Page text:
Follow-up: members of Congress drawing public pensions

In December 2010 we spoke about members of Congress who were receiving public pensions while continuing to be paid for public office. We compiled a list of 32 out of 535 members of Congress that were revieving public funds. We missed 1 member. (Thank you Michael Horne of Milwaukee Magazine News Buzz)

We asked Rep. Maurice Hinchey about his pension. We asked why he would not defer taking his pension until he no longer was being paid by the public for his job in Congress. We recieved no answer.

We asked for our readers to verify our list, and to add those we may have missed. We asked you to find out why your Congress members were being paid by you for a pension, while you pay for their work in Congress (not including the very generous and exclusive health care and other packages). The Milwaukee Magazine News Buzz took us up on this.

On Jan 7th, we learned that Rep. Gwendolynne S. Moore was missed. She recieves a $12,440 pension from the state of Wisconsin, on top of her pay of $174,000 for Congress.

Mr. Michael Horne, who wrote the article, had more luck in recieving an answer from the Government representatives in Wisconsin. He states

“Wendy Riemann, spokesperson for Rep. F. James Sensenbrenner, says the congressman decided to start collecting his state pension in 2007. He began doing so, she says, “after he learned that if he passed away before starting to receive that money, he would lose all those earnings.”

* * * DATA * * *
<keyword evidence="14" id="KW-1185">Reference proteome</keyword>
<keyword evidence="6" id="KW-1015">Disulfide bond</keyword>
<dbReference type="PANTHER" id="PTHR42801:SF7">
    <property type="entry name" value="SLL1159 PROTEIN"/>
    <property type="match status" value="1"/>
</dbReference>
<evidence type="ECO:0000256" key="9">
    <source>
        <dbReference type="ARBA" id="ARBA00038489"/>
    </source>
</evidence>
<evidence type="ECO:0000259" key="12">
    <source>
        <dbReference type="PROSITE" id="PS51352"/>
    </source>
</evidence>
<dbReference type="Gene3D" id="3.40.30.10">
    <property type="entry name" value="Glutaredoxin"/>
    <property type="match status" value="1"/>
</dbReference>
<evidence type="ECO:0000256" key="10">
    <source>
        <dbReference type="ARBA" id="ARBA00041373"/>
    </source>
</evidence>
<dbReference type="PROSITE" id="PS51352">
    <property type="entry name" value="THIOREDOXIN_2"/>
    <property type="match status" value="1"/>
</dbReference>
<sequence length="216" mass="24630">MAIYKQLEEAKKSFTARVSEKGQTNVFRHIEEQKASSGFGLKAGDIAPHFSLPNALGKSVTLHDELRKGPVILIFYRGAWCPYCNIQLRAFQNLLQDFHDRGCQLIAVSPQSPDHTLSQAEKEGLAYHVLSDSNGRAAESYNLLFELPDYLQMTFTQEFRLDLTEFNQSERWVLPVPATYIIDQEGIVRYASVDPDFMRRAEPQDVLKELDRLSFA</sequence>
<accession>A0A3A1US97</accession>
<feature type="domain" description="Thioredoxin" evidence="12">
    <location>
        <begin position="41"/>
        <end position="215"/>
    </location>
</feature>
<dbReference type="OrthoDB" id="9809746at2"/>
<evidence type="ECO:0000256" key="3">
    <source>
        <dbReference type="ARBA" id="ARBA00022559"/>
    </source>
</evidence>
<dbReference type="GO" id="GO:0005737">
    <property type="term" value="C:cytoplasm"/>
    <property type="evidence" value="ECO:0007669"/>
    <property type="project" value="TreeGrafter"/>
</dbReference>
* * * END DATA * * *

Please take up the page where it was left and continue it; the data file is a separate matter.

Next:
At least that explains why the 22nd richest member of Congress would take his public pension while in office. But not everyone understands the point of the question. David Frey, spokesman for Rep. Moore, just seems to miss the point. He stated to Milwaukee News Buzz

“A pension is a contract,” Frey says. “No matter what you do after separation, that contract still exists.”

As we said before, of course these public pensions are a contract. Of course the members of Congress are entitled to the money. In fact we said

“Therefore we wonder why these well-paid and highly pampered elected officials are continuing to take from the limited trough of their constituents. Why are they not electing to delay any funds they are entitled to, until they are no longer actively in public office? Are they giving those funds to charity? Are they giving those funds back to the IRS, to reduce the national deficit – even if such an action is purely a political action and effectively inconsequential?”

Sensenbrenner must use it or lose it. Moore is the 387th most wealth member of Congress, so maybe she needs the extra income. But it’s your money. Do you know how much you are paying your member of Congress? Do you know how much of your money is going to their pensions?

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About the Author

Michael Vass
Born in 1968, a political commentator for over a decade. Has traveled the U.S. and lived in Moscow and Tsblisi, A former stockbroker and 2014 Congressional candidate. Passionate about politics with emphasis on 1st and 2nd Amendments.

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